All Quiet on the Western Front - Paper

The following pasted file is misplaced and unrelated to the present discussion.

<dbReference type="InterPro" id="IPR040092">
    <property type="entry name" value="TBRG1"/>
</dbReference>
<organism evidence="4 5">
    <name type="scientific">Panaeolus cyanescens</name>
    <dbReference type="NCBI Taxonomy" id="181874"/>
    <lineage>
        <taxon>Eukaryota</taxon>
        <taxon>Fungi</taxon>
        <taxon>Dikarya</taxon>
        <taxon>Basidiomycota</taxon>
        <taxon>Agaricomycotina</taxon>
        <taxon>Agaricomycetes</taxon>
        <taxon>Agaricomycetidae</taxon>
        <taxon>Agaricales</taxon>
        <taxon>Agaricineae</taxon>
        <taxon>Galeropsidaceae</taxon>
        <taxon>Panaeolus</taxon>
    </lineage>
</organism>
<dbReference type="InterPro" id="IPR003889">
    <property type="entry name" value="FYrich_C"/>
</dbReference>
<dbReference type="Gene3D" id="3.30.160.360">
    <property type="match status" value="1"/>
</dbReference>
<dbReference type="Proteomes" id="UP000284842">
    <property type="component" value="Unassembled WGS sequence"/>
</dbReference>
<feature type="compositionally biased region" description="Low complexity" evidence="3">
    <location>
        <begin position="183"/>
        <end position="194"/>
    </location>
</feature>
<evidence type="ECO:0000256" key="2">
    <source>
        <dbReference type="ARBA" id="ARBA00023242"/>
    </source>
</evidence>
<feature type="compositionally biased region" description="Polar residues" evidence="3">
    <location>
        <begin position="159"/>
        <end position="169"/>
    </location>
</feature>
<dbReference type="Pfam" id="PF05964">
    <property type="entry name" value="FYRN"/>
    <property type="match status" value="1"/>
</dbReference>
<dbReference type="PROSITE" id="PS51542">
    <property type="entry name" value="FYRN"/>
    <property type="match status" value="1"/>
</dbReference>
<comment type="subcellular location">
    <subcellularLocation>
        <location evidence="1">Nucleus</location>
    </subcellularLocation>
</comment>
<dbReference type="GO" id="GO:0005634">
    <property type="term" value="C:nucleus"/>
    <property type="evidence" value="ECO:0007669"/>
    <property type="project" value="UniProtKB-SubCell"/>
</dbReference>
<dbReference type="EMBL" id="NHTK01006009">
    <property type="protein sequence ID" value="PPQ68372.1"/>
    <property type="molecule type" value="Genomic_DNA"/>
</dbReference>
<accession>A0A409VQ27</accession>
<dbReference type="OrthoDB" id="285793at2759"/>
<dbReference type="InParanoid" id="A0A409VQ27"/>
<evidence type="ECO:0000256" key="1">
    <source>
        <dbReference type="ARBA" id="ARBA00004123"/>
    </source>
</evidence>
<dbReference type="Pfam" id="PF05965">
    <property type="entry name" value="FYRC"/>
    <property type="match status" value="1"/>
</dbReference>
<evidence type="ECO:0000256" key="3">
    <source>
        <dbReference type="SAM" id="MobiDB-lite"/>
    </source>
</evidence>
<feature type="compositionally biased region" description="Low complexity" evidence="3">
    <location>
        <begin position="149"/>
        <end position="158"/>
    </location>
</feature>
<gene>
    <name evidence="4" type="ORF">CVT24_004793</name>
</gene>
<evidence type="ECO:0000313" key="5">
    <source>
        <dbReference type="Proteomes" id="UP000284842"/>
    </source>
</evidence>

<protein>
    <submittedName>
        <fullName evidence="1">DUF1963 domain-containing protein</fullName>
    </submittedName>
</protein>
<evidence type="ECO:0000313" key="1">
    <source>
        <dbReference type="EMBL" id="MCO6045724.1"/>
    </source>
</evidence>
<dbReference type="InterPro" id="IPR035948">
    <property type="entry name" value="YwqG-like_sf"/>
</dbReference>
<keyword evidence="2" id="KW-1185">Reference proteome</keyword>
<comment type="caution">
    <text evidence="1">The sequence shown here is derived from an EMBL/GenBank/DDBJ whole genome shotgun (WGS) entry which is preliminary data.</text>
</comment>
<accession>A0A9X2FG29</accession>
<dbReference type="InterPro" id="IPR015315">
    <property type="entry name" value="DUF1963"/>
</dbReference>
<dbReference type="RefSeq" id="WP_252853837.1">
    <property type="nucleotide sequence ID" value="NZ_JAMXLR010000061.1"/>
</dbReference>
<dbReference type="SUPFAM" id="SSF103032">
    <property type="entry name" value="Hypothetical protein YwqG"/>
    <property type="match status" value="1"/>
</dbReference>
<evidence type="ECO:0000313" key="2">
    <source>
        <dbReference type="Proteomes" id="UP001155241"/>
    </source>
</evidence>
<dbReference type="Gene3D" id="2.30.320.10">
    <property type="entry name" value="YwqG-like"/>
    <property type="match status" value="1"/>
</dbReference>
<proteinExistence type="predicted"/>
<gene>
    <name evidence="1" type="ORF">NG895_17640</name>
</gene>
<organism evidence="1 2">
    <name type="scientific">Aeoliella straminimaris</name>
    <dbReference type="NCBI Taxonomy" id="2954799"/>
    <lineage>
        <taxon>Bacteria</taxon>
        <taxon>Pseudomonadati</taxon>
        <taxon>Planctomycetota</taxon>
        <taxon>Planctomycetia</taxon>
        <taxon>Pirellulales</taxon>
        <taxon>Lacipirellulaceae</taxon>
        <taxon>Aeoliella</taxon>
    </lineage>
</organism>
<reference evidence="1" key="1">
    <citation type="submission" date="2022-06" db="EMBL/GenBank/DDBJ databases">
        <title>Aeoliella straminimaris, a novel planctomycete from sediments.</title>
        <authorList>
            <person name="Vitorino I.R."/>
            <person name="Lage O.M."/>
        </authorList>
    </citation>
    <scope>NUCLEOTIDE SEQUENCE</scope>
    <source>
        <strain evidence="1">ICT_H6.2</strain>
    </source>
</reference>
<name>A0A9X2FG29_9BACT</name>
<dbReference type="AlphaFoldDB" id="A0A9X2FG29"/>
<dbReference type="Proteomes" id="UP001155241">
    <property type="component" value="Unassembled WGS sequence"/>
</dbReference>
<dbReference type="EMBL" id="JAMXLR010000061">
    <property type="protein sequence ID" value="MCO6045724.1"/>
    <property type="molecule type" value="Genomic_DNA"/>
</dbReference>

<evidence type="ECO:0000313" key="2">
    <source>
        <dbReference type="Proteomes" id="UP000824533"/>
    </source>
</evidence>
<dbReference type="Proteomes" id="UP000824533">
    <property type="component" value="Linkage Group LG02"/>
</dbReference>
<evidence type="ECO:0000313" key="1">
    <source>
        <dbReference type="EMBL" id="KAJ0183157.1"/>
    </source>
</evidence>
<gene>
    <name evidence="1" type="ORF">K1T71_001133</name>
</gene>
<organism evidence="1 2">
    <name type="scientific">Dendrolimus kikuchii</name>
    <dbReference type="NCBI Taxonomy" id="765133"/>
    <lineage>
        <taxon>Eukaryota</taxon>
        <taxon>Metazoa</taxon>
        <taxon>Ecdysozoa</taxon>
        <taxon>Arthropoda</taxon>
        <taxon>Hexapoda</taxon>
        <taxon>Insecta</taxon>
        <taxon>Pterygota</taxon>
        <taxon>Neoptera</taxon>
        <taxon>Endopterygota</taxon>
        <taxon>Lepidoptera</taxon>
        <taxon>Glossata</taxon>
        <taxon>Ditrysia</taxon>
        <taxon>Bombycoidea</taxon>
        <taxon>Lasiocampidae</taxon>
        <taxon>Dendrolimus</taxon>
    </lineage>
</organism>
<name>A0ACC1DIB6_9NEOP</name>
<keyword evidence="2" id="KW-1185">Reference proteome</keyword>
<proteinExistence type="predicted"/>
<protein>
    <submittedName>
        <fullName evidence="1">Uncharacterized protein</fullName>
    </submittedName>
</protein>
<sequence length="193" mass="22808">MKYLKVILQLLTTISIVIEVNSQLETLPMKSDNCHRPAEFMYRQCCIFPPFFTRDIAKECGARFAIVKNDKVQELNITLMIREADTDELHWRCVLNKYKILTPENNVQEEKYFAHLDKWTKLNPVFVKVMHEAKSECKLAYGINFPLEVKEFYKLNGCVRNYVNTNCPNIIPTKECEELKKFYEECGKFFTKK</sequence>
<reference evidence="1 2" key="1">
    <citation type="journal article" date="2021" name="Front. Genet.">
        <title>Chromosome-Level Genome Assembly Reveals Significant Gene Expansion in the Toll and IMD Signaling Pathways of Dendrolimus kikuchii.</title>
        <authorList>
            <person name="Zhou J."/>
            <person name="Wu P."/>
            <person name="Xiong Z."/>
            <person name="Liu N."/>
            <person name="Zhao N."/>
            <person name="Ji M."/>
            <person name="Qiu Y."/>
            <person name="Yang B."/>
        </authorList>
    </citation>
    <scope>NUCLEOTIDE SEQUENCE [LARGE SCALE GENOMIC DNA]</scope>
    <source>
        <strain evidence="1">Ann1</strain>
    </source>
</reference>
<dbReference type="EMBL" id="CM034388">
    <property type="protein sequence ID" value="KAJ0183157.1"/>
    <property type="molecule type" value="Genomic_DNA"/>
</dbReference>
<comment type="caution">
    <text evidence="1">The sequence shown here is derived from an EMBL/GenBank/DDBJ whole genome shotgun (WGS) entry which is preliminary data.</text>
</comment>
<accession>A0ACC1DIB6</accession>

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All Quiet on the Western Front by Erich Maria Remarque is a war novel telling about “the generation of men who, even though they may have escaped shells, were destroyed by the war.” In this novel, Remarque gives us the impression of war through the eyes and experiences of Paul Baumer and his classmates. These men are trained for war, but do not realize the horrors of war and that military life brings out the worst in men, particularly the abuse of power over lesser men, a significant metaphor Kat makes in the book because it illustrates how great countries want to attack lesser countries to gain more power; imperialism, which was one of the main causes for war. Remarque argues his antiwar position by introducing the idea of the abuse and corruption of power during war through strong literary elements such as the development of characters, the setting, and as well as through symbolism and imagery. Even prior to enlisting, Paul and his classmates go through a series of events showing abusive power from an authority figure. Kantorek was their teacher. Kantorek uses his role as a mentor and an authority to persuade the boys to enlist by lecturing them. “During drill time, Kantorek gave us long lectures until the whole of our class went, under his shepherding, to the district commandant and volunteered” (11). Once enlisted, the group gets paired up with Himmelstoss, their drill sergeant. Himmelstoss inflicts physical abuse on the boys. He has cruel ways of punishment and enforces harsh training on the soldiers. “I have to run eight times from the top floor of the barracks down… Himmelstoss… trod on my bare toes. At bayonet-practice I had to constantly fight with [him]” (24). Not even when going home on leave can Paul escape the authority figures’ abusive power. On the way home from the barracks, Paul forgets to salute the major, and the major makes him march. “’Can’t you salute?’… ‘You think you can bring your front-line manners here, what?” (162-163). The...
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